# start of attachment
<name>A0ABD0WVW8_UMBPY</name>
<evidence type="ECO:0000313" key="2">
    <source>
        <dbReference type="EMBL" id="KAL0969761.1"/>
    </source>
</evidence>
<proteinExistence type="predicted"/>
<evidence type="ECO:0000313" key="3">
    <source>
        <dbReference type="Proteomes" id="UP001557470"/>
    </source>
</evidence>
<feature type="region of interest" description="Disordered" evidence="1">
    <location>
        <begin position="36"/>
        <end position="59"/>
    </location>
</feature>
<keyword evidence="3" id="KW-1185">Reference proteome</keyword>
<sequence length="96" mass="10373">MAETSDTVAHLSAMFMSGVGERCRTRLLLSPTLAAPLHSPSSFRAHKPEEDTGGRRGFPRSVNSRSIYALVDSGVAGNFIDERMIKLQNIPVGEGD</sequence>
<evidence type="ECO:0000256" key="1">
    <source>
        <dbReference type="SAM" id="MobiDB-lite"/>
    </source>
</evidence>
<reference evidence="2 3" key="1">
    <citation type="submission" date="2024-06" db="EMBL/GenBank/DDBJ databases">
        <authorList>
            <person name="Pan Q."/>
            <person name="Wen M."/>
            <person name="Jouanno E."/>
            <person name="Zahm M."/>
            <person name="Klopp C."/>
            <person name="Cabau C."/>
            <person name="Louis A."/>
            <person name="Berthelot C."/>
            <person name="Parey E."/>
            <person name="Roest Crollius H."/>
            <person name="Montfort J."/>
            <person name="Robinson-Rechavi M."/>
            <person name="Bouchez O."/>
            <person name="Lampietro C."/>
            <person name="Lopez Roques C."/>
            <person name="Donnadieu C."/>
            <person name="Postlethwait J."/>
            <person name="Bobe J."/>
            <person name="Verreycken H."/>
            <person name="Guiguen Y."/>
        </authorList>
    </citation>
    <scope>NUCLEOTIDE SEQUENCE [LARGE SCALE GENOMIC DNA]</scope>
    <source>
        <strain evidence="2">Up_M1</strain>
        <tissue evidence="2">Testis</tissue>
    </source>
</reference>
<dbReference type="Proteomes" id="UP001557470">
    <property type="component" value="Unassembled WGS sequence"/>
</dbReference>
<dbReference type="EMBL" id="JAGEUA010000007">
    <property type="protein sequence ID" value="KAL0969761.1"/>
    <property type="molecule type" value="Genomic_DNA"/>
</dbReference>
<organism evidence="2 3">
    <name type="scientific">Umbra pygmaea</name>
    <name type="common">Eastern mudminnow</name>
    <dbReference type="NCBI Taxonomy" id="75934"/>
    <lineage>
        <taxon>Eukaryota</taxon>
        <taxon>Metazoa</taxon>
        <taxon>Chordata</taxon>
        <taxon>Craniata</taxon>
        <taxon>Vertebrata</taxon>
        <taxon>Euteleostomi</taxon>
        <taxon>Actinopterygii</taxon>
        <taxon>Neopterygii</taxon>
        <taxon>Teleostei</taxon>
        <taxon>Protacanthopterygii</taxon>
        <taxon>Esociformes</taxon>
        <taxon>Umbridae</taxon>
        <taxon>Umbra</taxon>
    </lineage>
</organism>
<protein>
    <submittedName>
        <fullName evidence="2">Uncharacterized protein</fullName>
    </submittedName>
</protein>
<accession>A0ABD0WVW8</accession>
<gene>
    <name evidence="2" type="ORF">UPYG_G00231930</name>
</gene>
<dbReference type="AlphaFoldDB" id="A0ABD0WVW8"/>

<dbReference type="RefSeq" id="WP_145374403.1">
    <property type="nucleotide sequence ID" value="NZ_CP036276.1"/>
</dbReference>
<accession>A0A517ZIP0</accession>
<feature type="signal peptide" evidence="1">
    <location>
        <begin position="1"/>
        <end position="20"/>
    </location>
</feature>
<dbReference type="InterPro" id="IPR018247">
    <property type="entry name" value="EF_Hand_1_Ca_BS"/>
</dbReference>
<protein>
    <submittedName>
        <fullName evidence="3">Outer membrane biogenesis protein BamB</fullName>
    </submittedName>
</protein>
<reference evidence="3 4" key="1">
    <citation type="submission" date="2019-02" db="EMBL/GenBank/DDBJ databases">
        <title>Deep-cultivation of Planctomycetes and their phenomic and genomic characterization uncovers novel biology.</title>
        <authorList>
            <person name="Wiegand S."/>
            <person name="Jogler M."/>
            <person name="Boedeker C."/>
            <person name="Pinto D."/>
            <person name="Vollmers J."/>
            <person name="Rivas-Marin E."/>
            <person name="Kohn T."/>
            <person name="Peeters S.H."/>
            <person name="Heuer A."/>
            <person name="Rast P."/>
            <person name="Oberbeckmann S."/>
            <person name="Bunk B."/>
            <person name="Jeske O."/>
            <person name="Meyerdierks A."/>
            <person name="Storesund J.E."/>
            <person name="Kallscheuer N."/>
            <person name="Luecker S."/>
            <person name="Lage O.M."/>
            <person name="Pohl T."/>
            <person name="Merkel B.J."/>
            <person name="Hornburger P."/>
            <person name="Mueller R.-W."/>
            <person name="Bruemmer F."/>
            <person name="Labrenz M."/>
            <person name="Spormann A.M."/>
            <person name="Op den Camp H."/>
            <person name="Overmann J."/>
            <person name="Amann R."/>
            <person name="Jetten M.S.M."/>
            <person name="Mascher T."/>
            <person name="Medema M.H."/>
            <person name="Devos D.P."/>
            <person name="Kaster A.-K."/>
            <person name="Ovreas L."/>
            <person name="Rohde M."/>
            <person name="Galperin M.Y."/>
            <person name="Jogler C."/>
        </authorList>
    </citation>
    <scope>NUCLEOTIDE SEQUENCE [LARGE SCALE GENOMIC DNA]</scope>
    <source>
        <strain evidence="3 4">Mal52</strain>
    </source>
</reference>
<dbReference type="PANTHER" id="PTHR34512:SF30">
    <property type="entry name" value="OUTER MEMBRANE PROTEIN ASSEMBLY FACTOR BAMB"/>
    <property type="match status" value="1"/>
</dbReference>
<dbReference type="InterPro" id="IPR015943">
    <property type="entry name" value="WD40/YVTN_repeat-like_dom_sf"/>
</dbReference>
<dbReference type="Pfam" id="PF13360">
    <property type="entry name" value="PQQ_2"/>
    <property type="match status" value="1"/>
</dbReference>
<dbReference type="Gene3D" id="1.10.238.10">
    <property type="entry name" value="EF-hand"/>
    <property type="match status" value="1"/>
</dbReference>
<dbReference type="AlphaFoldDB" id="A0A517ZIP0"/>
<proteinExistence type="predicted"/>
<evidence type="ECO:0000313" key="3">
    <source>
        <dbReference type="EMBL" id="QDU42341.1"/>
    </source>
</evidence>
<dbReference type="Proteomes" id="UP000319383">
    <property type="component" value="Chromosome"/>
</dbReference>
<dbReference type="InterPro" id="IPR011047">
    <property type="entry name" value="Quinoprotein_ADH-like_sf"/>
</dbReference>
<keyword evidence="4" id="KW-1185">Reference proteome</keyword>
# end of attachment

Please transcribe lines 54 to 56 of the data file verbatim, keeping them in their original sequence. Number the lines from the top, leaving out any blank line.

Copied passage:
        <tissue evidence="2">Testis</tissue>
    </source>
</reference>